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0251 A twenty-two year longitudinal study of workers exposed to hand-held vibrating tools
  1. Rita Bast-Pettersen,
  2. Karl-Christian Nordby,
  3. Inger Helene Gudding,
  4. Elin Einarsdottir Thornér,
  5. Lisa Aarhus
  1. National Institute of Occupational Health, Oslo, Norway


Background Excessive use of hand-held vibrating tools can lead to hand-arm vibration syndrome (HAVS), which is composed of vascular, neurological and muscular components. Typical symptoms are vasospasm of the fingers induced by cold, loss of sensitivity, tingling and paresthesia, and impaired hand function.

Moderate exposure may lead to less serious vascular and neurological symptoms.

Objectives The objectives were to evaluate different aspects of hand function in workers with current and previous exposure to vibrating hand tools, taking into account the possible effects from life-style habits such as tobacco and alcohol consumption.

Subjects and Methods Forty workers who had been employed in a specialised engineering and construction company, were tested with a test-battery together with a clinical examination in 1994. The company was shut down in 1999. The workers were retested in 2016/2017, more than 22 years after the first/baseline testing. Age at last examination was 60.7 years (44.6 to 77.8 years). They were examined with a test-battery comprising Vibrameter, Water plethysmograph, Tremor Pen from CATSYS, Grooved Pegboard, Finger Tapping Test, Hand Dynamometer and Pinch Grip.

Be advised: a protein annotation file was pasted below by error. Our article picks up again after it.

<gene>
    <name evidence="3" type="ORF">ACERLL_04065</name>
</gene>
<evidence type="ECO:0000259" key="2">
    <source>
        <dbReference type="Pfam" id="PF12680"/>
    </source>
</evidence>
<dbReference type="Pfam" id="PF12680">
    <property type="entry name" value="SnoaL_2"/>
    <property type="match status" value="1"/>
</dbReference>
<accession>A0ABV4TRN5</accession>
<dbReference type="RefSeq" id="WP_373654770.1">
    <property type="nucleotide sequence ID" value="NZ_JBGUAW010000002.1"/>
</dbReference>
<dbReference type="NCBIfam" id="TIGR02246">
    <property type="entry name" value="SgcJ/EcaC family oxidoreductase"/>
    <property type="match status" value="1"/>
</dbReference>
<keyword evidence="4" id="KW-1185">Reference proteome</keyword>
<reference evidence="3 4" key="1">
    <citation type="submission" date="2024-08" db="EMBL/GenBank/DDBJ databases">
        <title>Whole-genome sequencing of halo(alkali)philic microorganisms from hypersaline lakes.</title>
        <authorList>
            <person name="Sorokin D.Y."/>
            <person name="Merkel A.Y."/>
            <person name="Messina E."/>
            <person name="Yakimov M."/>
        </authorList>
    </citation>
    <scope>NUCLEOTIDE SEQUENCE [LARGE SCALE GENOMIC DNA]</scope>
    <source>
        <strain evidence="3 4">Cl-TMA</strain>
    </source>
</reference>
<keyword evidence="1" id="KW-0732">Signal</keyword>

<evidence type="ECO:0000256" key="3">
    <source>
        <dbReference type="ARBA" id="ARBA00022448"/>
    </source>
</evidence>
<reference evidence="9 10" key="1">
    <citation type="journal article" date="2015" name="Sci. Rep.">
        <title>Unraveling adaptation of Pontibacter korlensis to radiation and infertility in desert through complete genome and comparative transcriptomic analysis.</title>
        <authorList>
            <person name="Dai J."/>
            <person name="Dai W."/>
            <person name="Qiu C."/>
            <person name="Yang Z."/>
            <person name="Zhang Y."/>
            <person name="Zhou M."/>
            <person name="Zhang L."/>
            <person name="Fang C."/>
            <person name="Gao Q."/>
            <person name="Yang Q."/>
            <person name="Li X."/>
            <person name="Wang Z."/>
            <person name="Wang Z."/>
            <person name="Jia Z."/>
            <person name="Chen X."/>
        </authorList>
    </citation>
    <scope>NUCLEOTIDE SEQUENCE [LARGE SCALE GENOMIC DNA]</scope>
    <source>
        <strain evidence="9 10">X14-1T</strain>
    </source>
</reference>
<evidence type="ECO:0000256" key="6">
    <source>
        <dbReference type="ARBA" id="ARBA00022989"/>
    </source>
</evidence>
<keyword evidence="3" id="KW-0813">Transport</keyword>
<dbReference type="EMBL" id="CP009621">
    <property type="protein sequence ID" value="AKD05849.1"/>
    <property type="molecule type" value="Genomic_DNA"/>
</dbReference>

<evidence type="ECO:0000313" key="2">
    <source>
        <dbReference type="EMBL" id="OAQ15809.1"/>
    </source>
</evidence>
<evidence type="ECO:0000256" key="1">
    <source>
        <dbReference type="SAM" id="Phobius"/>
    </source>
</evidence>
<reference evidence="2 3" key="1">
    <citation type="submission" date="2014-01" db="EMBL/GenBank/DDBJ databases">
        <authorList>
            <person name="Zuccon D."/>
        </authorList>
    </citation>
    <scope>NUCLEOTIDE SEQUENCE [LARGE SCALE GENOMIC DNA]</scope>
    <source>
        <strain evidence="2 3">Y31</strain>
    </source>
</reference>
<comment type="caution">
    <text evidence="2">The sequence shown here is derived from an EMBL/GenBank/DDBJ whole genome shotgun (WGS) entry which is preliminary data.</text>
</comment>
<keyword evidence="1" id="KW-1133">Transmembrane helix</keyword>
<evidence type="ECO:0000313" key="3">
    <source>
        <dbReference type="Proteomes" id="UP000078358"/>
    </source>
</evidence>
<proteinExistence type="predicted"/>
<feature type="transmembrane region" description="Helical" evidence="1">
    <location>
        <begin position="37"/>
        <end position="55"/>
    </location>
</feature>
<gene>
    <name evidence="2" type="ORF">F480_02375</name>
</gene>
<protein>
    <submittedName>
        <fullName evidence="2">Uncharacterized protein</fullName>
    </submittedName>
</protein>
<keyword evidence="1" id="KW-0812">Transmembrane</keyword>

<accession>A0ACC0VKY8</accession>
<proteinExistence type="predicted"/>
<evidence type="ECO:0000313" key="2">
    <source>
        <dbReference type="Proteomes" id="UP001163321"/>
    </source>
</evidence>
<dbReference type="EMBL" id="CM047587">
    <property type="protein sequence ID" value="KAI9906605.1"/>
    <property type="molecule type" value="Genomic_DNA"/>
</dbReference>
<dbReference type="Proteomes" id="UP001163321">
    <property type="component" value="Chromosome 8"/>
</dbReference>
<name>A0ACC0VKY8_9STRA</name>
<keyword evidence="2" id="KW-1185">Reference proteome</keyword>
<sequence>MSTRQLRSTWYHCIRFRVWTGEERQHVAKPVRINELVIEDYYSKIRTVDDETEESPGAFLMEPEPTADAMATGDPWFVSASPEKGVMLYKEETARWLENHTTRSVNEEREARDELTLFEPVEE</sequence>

The workers were interviewed about their work history, health complaints and life-style factors like alcohol consumption and smoking habits. Their exposure history was assessed as acceleration x lifetime exposure.

Biological samples (Carbohydrate-deficient transferrin (CDT), glycated haemoglobin (HbA1c), cotinine, nicotine) were collected on the day of examination.

Results The data collection was finished by ultimo March 23rd 2017. Data analysis has started, and results from the project will be presented.

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